"Myanmar has turned away from five decades of authoritarianism and has embarked on a bold process of political, social and economic reform," the ICG said in a report.

"Those in the West who have long called for such changes must now do all they can to support them. The most important step is to lift the sanctions on Myanmar without delay," it said.

  • How a mom stole a car in under 60 seconds 13 hours ago
    How a mom stole a car in under 60 seconds

    “I didn't steal your car but I think my mom may have. It's a long story. I'll explain, but your car is safe and sound," read the flier posted in Red Hook, Brooklyn. It’s a strange tale that began when Cheyrl Thorpe was asked by her daughter Nekisia Davis to dog sit her Pomeranian at her apartment, according to New York Magazine.

  • All-new 2015 Subaru Outback reestablishes higher ground 16 hours ago
    All-new 2015 Subaru Outback reestablishes higher ground

    Much of Subaru’s modern day success in America can be attributed to one car: the Outback. Born in 1994 as a response to the growing popularity of SUVs, the Outback established a winning formula of combining a high-riding suspension, butch body cladding and big round fog lights to its comfortable, no-nonsense Legacy wagon. It is the kind of unique product that only a quirky company like Subaru could build, and was one that kept Subaru from slipping into ubiquity even as traditional SUVs and crossovers have taken over the world.

  • Custom faux-tique electric tram aims to replace New York's horses over the neigh-sayers 16 hours ago
    Custom faux-tique electric tram aims to replace New York's horses over the neigh-sayers

    For the record, it's the year 2014. I mention that in case someone reading this story about a push to replace horses with motorized carriages thinks they've stumbled onto some archival piece by accident. It's been more than 100 years since the first vehicles began to trundle around Manhattan, but the last remaining vestiges of horse-powered transport in the city could be nigh — if the backers of a massive electric wagon get their way.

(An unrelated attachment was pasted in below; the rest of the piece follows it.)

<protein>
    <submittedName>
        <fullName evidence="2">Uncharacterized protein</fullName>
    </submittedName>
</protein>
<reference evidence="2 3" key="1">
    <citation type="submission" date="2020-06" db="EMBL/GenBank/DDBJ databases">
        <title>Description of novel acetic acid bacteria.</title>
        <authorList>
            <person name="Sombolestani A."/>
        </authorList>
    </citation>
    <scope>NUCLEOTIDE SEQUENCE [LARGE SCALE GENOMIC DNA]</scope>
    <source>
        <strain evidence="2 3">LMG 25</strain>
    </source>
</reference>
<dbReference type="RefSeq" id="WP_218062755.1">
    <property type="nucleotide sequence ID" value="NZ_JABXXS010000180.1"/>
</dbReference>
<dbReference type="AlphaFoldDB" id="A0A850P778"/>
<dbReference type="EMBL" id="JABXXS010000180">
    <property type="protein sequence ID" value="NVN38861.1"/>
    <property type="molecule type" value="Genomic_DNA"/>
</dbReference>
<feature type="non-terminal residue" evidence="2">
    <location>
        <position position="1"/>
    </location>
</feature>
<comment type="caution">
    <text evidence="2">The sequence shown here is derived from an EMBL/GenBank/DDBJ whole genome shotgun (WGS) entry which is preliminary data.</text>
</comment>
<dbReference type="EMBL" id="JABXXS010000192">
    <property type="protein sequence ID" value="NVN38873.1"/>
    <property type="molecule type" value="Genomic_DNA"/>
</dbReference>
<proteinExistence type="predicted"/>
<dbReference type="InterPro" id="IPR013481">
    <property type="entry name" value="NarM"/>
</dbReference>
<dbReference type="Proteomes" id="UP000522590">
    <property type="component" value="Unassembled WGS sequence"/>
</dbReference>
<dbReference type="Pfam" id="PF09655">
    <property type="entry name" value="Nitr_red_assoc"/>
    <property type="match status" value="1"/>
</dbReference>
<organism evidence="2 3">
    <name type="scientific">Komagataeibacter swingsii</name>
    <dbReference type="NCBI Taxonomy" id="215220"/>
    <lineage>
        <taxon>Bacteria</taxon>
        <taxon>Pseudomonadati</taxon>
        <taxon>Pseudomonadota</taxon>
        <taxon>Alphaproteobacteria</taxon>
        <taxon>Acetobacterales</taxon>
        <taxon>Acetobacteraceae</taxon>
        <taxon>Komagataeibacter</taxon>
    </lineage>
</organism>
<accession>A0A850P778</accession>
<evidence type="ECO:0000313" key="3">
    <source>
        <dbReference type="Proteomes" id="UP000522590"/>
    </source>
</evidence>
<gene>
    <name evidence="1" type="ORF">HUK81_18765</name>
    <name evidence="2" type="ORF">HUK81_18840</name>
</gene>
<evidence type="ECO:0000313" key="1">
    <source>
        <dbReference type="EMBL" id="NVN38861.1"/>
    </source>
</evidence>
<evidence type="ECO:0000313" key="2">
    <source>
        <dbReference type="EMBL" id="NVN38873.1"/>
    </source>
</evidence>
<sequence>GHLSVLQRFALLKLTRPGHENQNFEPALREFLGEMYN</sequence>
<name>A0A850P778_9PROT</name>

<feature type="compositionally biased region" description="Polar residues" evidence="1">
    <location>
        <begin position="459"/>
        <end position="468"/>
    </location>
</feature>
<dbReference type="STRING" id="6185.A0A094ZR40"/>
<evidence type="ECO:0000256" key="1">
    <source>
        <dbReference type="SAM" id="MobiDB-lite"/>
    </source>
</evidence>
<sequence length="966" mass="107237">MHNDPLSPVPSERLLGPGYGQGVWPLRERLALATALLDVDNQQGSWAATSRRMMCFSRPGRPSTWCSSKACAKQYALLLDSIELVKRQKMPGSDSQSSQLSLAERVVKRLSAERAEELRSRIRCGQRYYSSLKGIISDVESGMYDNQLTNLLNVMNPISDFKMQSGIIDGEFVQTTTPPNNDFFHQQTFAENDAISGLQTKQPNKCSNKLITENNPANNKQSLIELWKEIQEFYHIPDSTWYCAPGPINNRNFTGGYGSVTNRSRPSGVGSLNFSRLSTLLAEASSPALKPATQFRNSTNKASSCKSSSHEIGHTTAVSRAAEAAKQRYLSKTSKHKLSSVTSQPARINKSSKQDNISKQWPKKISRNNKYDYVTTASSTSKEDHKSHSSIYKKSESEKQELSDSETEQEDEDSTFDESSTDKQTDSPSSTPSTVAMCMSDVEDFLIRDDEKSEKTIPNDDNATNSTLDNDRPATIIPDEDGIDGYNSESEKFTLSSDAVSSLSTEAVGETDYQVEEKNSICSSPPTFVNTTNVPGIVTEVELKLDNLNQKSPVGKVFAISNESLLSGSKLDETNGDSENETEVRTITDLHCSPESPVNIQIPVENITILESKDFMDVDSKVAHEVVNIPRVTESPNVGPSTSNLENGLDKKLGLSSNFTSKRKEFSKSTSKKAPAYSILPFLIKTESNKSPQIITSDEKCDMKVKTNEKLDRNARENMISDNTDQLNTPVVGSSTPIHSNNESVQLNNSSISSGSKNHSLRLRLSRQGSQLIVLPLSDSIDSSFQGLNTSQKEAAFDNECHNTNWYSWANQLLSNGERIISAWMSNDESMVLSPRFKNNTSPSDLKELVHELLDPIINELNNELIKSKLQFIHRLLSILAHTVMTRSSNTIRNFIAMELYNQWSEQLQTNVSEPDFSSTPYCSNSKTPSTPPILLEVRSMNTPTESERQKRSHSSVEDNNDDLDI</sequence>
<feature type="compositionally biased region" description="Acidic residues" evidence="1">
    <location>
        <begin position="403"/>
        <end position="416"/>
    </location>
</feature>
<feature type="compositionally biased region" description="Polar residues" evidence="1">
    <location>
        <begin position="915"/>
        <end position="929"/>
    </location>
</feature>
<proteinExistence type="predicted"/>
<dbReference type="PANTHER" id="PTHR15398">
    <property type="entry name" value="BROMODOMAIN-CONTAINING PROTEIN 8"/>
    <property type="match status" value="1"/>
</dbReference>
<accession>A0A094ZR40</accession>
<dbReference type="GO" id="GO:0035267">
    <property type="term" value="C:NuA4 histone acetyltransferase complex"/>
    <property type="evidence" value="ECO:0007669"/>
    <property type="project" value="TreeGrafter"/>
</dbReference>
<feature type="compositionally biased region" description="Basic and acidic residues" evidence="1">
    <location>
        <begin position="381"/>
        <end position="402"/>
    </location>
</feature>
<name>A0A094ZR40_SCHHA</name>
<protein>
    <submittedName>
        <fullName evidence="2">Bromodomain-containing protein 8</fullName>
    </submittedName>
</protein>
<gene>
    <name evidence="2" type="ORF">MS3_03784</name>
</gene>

• Singaporeans slam NEA's $120 licence requirement for tissue sellers
    Singaporeans slam NEA's $120 licence requirement for tissue sellers

    Singaporeans on social media reacted angrily to news that tissue sellers at hawker centres and street corners are being required to pay for an annual licence.

  • Heartbreaking texts from students on sinking S. Korea ferry
    Heartbreaking texts from students on sinking S. Korea ferry

    Heart-wrenching messages of fear, love and despair, sent by high school students from a sinking South Korean ferry, added extra emotional weight Thursday to a tragedy that has stunned the nation. Nearly 300 people -- most of them students on a high school trip to a holiday island -- are still missing after the ferry capsized and sank on Wednesday morning. Mom, I love you," student Shin Young-Jin said in a text to his mother that was widely circulated in the South Korean media.

  • ‘Huge’ Hindu, Buddhist statues against Islam, ex-judge says
    ‘Huge’ Hindu, Buddhist statues against Islam, ex-judge says

    KUALA LUMPUR, April 16 — The “huge” statues at a Hindu temple in Batu Caves and Buddhist temple in Penang are an affront to Islam as the religion forbids idolatry, a retired Court of Appeals judge...